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addressee author,male,Johnson, Richard,41
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Johnson, 1794
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 (An Address &c.) Part I. I BESEECH you, brethren, suffer this word of exhortation. Your souls are precious. They are precious in the sight of God. They are precious to the Lord Jesus Christ. They are precious in my esteem. Oh that you yourselves were equally sensible of their value. 
We have now been here almost five years. During this time, I trust, I have been faithful in the discharge of my duty, faithful to my God, my country, my conscience, and to your immortal souls. 
 I would, nay I do, humbly hope, that my labours have not been wholly in vain. Some of you, I trust, have been convinced of your folly, sin and danger; you have earnestly sought, and happily found mercy with God through a Mediator. You can now approach him as a God reconciled, a merciful Father and Friend, and are evidencing the reality of you conversion, by an upright life and conversation. 
But I must express my fear, that those of you, who are thus convinced of sin, and converted to God, and reformed from your evil courses, are comparatively very few. It is too evident, that the far greater part of you discover no concern for religion. The Great God, the Lord Jesus Christ, the Holy Spirit, death, judgment, eternity, heaven and hell, - these are subjects which seldom, if at all, engage your attention; and therefore you spend days, weeks, months and years, in a profane and careless manner, though you are repeatedly informed and re- minded in the most plain, faithful, and alarm- ing language I can use, that the wages of sin, without repentance, is death, the curse of God, and the eternal ruin and damnation of your souls!  
Oh, I intreat you, brethren, to consider what is contained in these two words, salvation and damnation! The one implies every thing that an immortal soul can want or de- sire to make it happy. The other includes an idea, the most gloomy and dreadful that can be conceived. The former will be the admiration of angels, and the song and joy of the redeemed; the latter will be the torment of devils, and of all impenitent sinners, for ever and ever.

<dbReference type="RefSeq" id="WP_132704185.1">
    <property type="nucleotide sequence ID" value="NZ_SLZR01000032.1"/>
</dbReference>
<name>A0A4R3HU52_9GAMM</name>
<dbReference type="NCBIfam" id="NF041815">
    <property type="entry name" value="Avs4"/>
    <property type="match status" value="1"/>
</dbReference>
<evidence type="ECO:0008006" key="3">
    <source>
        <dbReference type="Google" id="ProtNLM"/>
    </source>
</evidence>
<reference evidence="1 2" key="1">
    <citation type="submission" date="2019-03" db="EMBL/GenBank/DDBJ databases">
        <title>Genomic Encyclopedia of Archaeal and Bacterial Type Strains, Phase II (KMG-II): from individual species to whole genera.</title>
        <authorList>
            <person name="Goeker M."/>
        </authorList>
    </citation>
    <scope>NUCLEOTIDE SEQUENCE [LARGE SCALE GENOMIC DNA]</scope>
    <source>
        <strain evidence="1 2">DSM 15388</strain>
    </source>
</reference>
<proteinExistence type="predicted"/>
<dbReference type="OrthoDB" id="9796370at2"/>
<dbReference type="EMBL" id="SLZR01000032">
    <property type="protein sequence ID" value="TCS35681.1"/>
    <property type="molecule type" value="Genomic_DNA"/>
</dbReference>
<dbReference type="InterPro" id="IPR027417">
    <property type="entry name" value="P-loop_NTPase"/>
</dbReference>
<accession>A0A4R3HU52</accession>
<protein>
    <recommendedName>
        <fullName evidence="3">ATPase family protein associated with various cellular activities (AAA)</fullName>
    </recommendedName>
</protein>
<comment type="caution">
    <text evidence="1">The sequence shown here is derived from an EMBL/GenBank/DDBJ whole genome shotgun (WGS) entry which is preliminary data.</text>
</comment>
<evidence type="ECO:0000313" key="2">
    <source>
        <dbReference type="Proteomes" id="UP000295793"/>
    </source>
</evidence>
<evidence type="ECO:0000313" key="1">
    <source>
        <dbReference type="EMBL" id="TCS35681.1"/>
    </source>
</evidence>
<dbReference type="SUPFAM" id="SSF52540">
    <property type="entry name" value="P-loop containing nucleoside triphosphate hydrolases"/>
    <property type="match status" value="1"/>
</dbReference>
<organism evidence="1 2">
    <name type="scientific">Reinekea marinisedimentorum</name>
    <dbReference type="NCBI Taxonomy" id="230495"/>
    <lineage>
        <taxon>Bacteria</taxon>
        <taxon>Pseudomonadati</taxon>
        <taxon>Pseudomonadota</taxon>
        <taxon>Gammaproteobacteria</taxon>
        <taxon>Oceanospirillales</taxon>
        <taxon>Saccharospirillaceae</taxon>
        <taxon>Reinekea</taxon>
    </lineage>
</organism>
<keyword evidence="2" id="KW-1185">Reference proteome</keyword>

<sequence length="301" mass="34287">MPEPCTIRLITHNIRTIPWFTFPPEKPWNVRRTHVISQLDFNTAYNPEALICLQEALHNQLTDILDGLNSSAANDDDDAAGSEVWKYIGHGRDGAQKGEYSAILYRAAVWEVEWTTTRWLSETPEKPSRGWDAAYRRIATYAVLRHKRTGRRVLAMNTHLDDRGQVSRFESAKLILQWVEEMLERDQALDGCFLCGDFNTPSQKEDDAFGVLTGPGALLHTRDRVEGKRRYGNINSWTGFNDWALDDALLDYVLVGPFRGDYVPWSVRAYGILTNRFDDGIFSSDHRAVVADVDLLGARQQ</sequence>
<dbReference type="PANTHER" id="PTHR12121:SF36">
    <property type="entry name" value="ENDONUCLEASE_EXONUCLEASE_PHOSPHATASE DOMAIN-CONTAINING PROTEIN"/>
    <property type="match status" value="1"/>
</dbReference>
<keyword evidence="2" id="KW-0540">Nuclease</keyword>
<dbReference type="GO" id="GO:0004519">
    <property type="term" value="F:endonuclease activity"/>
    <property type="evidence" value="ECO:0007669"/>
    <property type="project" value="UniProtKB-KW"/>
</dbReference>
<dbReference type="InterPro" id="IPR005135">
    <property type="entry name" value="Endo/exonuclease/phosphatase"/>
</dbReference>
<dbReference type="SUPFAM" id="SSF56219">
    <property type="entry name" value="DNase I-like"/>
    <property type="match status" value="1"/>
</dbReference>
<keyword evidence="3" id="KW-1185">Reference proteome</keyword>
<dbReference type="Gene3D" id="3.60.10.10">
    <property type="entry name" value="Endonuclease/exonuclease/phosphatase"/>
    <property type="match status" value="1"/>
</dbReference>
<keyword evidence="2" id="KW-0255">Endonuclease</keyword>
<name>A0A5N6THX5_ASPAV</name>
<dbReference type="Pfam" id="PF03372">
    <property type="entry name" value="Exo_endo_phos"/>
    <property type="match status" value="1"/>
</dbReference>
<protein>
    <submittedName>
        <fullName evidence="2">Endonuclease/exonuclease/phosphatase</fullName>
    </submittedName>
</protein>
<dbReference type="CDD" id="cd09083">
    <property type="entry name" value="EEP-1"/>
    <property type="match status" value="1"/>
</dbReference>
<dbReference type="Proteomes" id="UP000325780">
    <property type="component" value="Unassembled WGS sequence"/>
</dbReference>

Remember likewise, that ere long, either this endless inconceivable happiness, or unutterable misery will be your portion, or your doom, and mine. Our glass of life is running away apace. Our time is fast hastening to a period. Death is making sure and speedy strides towards us daily, judgment is at hand, and the judge himself is at the door. And oh! consider, when the breath we now draw shall depart, the tender thread of life be cut, our state will be unalterably and for ever fixed; either to live with God, with angels, and glorified saints, in heaven; or to dwell with devils, in the darkness and torments of hell.  
On these accounts your souls are, as I have already observed, very precious, not only in the sight of God, but also to me. My brethren, God is my record, how greatly I long after you all, in the bowels of Jesus Christ. Next to the salvation of own foul, nothing in this world lies so near my heart, as the conversion and salvation of my fellow creatures; and especially of you, over whom I am appointed more immediately to watch, as one who must give an account.  
And oh, my friends, if this affectionate, though plain address, should answer my ardent wishes and prayers, if it should prove the happy means of converting even one soul to God, I should indeed rejoice, as one that findeth great spoil. For once, at least, endeavour to lift up your hearts with me in prayer to Almighty God, the bountiful giver of all grace. He only can make this or any other means effectual; and should it please Him of his abounding mercy to make a saving impression upon your hearts, you will reap the happy fruits of it in life, at death, and to eternity. Oh that the gracious spirit of the Lord may open the eyes and the ears of all who may read or hear what I am writ- ing. May they who are asleep, awake! May they who are spiritually dead, be made alive! 
 May backsliders from God be reclaimed! May every one be stirred up to consider, What will become of him in another world! For who amongst us can dwell with everlasting burnings? Yet such must be our lot, unless we repent. May the Lord God give, to each of you, repentance unto life, that you may be holy in this world, and happy in that which is to come!